Financial fraud: SEC v. Axesstel, Inc., Civil Action No. 18 cv 1486 (S.D. CA. Filed June 28, 2018) is an action which names as defendants: The firm, which manufactures and sells wireless broadband telecommunications and security alert systems, Patrick Gray, the CFO, Harold Hickock, the CEO and Steven Sabin, Director of Contract Fulfillment. During the fourth quarter of 2012 and the first quarter of 2013 Defendants engaged in fraudulent accounting practices which materially inflated revenue by about 66% in the fourth quarter and 38% in the first quarter by recording false sales orders known as “holding POs” and at times entering into undisclosed side agreements with customers relieving them of their obligations to pay. During the scheme false information was given to the audit committee which eventually was given to the auditors. The complaint alleges violations of Exchange Act sections 10(b), 13(a), 13(b)(2)(A), 13(b)(2)(B) and 13(b)(5). Defendants resolved the charges, consenting to the entries of permanent injunctions. In addition, Messrs. Gray, Hickock and Sabin will pay penalties of, respectively, $40,000, $25,000 and $10,000. Messrs. Hickock and Gray are also barred from serving as an officer or director of a public company, but Mr. Gray has the right to reapply after five years. Mr. Gray, in addition, consented to the entry of an order suspending him from appearing or practicing before the Commission as an accountant. See Lit. Rel. No. 24181 (July 2, 2018).
Municipal offerings: SEC v. Malachi Financial Products, Inc., Civil Action No. 24181 (S.D. Miss.) is a previously filed action against the municipal advisor and its principal, Porter Bingham. The complaint alleged that Defendants defrauded the City of Bingham in connection with an offering by submitting a false invoice for services not preformed and by not disclosing that a recommendation regarding an underwriting firm was made based on an undisclosed payment received from an employee of the potential underwriter. Defendants each consented to, and the Court entered, permanent injunctions based on Exchange Act section 15B(a)(5) and MSRB Rule G-17. Defendants will pay, on a joint and several basis, disgorgement of $33,000 and prejudgment interest of $2,858. Defendant Malachi will also pay a penalty of $50,000 while Mr. Bingham will pay $25,000. See Lit. Rel. No. 24182 (July 2, 2018).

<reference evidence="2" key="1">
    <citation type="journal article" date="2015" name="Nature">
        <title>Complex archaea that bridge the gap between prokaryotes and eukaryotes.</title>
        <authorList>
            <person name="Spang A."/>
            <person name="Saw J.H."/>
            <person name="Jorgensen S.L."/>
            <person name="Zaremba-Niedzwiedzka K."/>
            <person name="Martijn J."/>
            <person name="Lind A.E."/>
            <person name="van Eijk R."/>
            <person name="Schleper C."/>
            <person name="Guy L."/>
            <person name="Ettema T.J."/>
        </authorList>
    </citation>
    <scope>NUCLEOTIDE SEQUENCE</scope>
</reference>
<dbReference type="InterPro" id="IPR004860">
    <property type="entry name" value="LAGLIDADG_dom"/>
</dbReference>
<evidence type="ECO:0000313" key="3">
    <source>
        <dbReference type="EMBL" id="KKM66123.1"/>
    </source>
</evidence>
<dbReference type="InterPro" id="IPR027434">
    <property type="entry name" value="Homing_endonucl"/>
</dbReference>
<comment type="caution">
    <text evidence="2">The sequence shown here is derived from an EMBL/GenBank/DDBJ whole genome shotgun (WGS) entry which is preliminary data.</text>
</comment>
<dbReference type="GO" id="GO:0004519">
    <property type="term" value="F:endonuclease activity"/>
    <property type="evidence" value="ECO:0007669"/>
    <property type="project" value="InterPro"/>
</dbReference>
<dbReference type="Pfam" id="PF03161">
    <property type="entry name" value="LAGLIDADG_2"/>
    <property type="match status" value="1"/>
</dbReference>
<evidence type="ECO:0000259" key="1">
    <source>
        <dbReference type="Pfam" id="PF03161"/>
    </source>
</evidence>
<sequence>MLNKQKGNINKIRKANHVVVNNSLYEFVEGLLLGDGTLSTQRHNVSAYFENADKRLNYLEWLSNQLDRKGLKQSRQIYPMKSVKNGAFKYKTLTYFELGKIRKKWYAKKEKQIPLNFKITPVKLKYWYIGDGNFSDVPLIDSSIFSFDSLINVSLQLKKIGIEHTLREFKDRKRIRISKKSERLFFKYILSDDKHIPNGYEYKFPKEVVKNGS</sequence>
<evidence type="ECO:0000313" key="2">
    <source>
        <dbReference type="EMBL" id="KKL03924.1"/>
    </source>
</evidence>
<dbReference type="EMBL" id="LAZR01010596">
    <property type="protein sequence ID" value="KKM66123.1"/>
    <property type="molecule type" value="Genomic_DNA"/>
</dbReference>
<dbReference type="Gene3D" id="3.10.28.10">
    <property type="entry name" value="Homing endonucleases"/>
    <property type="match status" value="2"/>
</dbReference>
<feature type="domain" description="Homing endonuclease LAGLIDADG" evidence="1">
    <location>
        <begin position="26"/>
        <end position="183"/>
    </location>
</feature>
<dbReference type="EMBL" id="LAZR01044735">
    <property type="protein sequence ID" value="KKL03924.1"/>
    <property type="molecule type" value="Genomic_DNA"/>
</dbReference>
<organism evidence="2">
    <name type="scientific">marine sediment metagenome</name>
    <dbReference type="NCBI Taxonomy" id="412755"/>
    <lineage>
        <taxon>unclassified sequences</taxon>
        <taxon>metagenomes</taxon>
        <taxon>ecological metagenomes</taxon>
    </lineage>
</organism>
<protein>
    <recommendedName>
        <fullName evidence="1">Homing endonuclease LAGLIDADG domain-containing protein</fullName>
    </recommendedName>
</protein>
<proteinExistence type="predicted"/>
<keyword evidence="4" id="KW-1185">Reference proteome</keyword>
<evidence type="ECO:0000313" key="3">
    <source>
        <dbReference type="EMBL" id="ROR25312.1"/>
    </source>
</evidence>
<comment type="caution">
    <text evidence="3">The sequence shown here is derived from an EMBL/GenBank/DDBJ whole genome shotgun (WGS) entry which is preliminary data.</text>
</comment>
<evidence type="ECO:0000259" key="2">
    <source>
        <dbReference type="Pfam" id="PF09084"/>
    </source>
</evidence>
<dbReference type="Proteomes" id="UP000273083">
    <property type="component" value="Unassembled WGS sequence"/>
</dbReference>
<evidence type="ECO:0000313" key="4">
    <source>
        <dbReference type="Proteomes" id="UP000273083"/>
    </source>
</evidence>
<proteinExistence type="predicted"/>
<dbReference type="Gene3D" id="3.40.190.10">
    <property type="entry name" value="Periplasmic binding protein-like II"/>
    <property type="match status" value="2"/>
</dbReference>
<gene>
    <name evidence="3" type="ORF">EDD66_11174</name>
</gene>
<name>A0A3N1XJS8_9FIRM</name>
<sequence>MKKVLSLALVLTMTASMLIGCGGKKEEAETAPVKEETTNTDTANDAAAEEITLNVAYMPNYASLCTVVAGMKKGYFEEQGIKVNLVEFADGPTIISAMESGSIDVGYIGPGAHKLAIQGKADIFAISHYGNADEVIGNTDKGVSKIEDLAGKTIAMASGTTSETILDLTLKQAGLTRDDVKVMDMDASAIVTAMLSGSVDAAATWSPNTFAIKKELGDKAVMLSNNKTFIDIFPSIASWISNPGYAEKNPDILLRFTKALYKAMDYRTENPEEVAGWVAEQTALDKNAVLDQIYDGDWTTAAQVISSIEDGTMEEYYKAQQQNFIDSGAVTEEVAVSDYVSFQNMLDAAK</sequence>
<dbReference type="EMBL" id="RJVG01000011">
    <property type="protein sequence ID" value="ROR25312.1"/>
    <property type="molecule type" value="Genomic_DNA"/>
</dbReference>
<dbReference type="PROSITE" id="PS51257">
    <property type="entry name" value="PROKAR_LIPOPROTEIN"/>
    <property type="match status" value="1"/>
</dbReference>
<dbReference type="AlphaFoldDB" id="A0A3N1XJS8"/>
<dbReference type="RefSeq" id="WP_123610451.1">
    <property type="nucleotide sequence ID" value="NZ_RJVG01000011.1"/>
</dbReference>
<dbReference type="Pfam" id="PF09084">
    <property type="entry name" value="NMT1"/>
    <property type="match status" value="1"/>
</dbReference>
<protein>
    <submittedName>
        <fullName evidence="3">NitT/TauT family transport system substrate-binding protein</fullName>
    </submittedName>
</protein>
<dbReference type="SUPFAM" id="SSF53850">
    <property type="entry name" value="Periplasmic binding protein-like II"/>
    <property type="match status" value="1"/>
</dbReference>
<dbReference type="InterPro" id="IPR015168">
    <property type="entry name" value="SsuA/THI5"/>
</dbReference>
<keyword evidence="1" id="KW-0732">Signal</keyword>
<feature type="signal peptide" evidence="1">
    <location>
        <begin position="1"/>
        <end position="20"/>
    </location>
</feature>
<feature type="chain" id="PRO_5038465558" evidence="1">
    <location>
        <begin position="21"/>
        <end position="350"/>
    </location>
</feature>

Compliance: In the Matter of Morgan Stanley Smith Barney LLC, Adm. Proc. File No. 3-18566 (June 29, 2018) is an action which names as a Respondent the dual registered investment adviser and broker-dealer. Beginning in about December 2015, and continuing for about the next year, firm employee Barry F. Cornell initiated 110 unauthorized transactions totally about $7 million from a group of accounts. Mr. Cornell, who served as the FA on the accounts and had discretion, misappropriated $5 million through the transactions. In executing the transactions Mr. Connell falsely represented to an assistant that he had obtained verbal conformation from the clients. At the time firm policies and procedures permitted its FAs to initiate third party disbursements based on oral confirmation for $100,000 or less per day. While a review was conducted by the Service Review Unit, there was no procedure for authenticating or confirming that the client had initiated the transaction. Client generated complaints eventually triggered an internal investigation which discovered the malfeasance. The firm self-reported, remediated the procedures and entered into a settlement which the clients, fully reimbursing them. The Order alleges violations of Advisers Act section 206(4). To resolve the proceedings Morgan Stanley agreed to implement a series of undertakings focused on certifying compliance with certain policies and procedures relating to preventing or detecting the kind of activity here. Respondent consented to the entry of a cease and desist order based on the section cited in the Order. The firm also agreed to pay a penalty of $3.6 million.